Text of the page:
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India vs New Zealand Semi Final: Winning the Toss will be Crucial

The Wankhede Stadium in Mumbai on Wednesday has been a host to many memorable matches in the history of the Men’s ODI World Cup, including the 2011 final where India ended the wait of lifting the trophy and achieved glory in front of home fans.

On Wednesday, Wankhede Stadium will be all decked in blue when India takes on New Zealand in the first semifinal of the 2023 Men’s ODI World Cup. In this World Cup, the stadium has hosted four matches and it presents some pointers which can be the keys to success for both teams in the crucial knockout match.

The first step is to win the toss ideally. As per the statistics provided by Cricket-21.com, in the ongoing World Cup, the teams batting first have won three of the four games, with the one winning batting second by Australia coming due to Glenn Maxwell’s astonishing 201 against Afghanistan.

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Out of the four matches, captains have opted to bat first and bowl first on two occasions each in this World Cup. The average first-innings score at this venue for the World Cups has been 357/6 whereas the average first-innings winning score has been 379/7.

South Africa and India have made totals in excess of 350 in the first three matches of this venue’s World Cup games and emerged victorious. There’s more to support the notion of batting first for anyone who wins the toss at Wankhede on Wednesday.

Batting first has performed well when compared to batting second teams under lights, as the batters have found it difficult to score in overs 1-10 in this venue while chasing during the World Cup.

In the 1-10 overs phase in the first innings, 209 runs have been made with run-rate being of 5.2 and balls per boundary at 7.2. Plus, the average runs and wickets at 52.3 and 1.3 respectively. But in batting second in the 1-10 overs phase, the numbers tell a different story.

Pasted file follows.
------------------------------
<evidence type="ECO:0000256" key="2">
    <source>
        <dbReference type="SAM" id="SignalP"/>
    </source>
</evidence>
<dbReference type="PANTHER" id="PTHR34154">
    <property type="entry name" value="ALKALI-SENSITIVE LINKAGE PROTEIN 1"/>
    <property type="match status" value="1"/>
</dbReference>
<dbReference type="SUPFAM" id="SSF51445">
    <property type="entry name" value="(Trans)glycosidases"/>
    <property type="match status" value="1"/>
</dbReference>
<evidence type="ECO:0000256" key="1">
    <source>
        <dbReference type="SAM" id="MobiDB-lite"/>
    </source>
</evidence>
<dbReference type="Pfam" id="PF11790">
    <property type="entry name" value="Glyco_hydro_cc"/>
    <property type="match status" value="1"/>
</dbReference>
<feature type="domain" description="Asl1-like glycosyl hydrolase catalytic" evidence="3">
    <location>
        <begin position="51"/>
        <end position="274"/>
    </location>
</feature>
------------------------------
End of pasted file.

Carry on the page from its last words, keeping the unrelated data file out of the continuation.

With the new ball swinging and seaming more under the Wankhede Stadium lights, batters have been able to make only 168 runs, at a run rate of 4.2 and balls per boundary at 10.5. Plus, the average runs and wickets stand at 42 and 4.3 respectively.

But if one is ready to stay at the crease for long, they can garner big runs in the last ten overs of power-play, as far as the first innings is concerned. The last ten overs’ scores of the first innings read as 143/2, 144/2, 93/4, and 96/2, thus showing teams can go big at the end via their big-hitting finishing skills.

In terms of bowling, fast bowlers have been ruling the roost so far in the tournament at Wankhede. The fast bowlers have picked 47 wickets, averaging 29 at an economy rate of 6.6 and strike rate of 26.4. On the other hand, the spinners have only managed to take 11 scalps while averaging 70.1 at an economy rate of 6 and a strike rate of 70.2.

Moreover, bowlers have found good success in terms of average and economy rate in the second innings when compared to the first innings in Wankhede in this World Cup. In the overs 1-10 of the second innings, fast bowlers have average and economy rates of 9.2 and 4.1 respectively, while corresponding figures for spinners read as 0 and 5.5 respectively.

Compare this to 1-10 overs in the first innings – for pacers, it becomes 45.8 and 5.6 in average and economy rate respectively, while for spinners, it reads as 26 and 3.6 respectively. For over 11-40 in the second innings, pacers have average and economy rates of 23.3 and 6.1 respectively, while for spinners, it reads as 43.4 and 5.5 respectively.

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